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After a Long Illness

Dreamed summer 1990? by Nicholas Christopher

A man lighter than air enters
the glass house, switches on
every lamp, and turns the radio
to a station broadcasting
the sound of birds' wings flapping
skyward over a deep lake at dawn.

He pours himself a glass of water
from a tall pitcher on which
a crane, drinking from a pitcher,
has been etched in the enamel.
He makes a sandwich of brightly colored
pieces of paper and slices it in half.

Opening a window, he reels in
a clothesline with two billowing
sheets, white as ocean clouds,
and lays them on a bed so high
he would need a ladder to reach it
were he not lighter than air.

He reclines on the bed with a book
of photographs of birds in flight
and gazes up through the glass room
at.the full moon and the stars.
In the morning, a quart of milk
is left at the door, a letter is

dropped through the mail slot,
the lawn is mowed and the shrubs
trimmed, but there is no one home.
A woman arrives in a see-through
raincoat, switches off the lamps
and the radio, climbs to the roof,

and lets out a kite on a long string.
Winding the string in hours later,
she finds it attached, not to the kite,
but to a man who is fast asleep,
trailing vapors, his arms folded
across his chest like wings.

I can think of no other poem of mine that so closely follows one of my recollected dreams. I wrote the poem several days after having the dream, the summer night I arrived at the westemmost Hawaiian island of Kaua'i after a fifteen-hour journey, on three different airplanes, from New York City. I usually sleep five to seven hours, but this particular night, exhausted and exhilarated, and after a midnight swim in the ocean, I slept deeply, without interruption, for ten hours. This poem, I should add, emerged very cleanly in early drafts and went through fewer revisions than the majority of my poems, as if much of the work on it had already been done in my head.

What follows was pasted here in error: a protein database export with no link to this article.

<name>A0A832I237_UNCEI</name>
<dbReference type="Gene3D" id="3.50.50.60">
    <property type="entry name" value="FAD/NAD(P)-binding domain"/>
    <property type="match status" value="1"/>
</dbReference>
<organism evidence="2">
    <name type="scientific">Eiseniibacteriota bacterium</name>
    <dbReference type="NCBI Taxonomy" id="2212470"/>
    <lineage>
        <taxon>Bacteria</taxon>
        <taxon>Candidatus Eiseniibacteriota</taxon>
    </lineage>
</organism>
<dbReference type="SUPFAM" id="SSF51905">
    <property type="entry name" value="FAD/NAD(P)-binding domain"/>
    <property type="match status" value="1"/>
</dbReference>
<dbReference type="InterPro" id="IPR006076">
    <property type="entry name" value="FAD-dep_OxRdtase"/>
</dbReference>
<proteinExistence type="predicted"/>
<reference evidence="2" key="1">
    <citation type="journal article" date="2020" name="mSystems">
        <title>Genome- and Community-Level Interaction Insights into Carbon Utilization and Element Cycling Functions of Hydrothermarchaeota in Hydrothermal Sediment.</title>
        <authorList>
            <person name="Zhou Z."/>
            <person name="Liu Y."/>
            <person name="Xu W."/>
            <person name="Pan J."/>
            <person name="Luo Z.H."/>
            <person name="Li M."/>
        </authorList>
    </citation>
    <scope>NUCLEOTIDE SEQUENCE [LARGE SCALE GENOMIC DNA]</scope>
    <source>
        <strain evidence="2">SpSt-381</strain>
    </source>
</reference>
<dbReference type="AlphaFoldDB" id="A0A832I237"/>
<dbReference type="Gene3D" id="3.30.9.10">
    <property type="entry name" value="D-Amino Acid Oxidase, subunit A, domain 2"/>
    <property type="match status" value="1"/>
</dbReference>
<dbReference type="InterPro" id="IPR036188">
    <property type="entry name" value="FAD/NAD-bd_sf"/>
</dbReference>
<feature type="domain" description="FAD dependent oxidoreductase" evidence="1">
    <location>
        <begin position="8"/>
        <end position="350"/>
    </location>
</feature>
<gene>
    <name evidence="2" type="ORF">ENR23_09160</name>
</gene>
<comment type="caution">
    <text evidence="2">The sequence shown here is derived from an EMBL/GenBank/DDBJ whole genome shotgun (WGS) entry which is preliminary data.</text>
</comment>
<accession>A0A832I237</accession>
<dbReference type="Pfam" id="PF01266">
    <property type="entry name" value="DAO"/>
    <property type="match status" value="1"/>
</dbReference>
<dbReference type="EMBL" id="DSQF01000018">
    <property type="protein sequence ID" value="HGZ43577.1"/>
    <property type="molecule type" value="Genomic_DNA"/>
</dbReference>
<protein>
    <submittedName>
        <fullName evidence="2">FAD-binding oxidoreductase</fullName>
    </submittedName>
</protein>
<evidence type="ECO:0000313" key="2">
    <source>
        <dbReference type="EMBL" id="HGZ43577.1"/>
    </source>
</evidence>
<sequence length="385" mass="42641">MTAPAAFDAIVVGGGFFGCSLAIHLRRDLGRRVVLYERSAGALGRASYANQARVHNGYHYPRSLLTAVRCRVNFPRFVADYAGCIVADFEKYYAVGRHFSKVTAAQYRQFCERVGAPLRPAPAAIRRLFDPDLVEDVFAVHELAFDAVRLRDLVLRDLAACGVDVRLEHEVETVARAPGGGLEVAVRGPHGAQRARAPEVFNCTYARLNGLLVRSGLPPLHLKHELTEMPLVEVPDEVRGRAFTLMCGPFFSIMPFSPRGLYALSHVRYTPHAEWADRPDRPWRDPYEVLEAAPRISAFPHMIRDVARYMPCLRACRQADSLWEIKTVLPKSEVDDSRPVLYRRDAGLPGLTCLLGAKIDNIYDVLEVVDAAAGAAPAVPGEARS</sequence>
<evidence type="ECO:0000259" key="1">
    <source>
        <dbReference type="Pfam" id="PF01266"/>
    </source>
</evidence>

--Nicholas Christopher--

Nicholas Christopher is a poet and novelist living in New York. I stumbled on After a Long Illness in Roderick Townley's fascinating Night Errands (1998, University of Pittsburgh Press), a collection of essays by poets on the role dreams play in their poetry.

I like how the poem enhances the dream's motif of transparency (the glass house, the see-through raincoat, the apparently see-through servants) by being that transparent itself. Clear as glass, silent and simple... and still quite mysterious.

Or is it? The mood's so dreamy-compelling! But step back and see the obvious. Glass house (control towers?), levitation, radio, birds, vapor trails--and the clincher, those inedible sandwiches! Those alone prove the dream's about airlines, right? We treat jet travel as an ordeal, as

the flame-sword angel at the gate
of holiday Eden! And yet
his dream refinds the alchemy of flight:
around the world in fifteen hours,
to swim at last in a tropical sea,
clean sheets, and the slow milk of sleep.
the dream reburnishes these
mundaned wonders:
reminds us that no other age
achieved this glass-milk-radio bliss
that we battered travelers, blasé, diss.

      --Chris Wayan

LISTS AND LINKS: dream poems - flying dreams - kites - light - surrealism - planes - Wayan flies to Kauai, swims, has eerie dreams: Haena Twilit Cove

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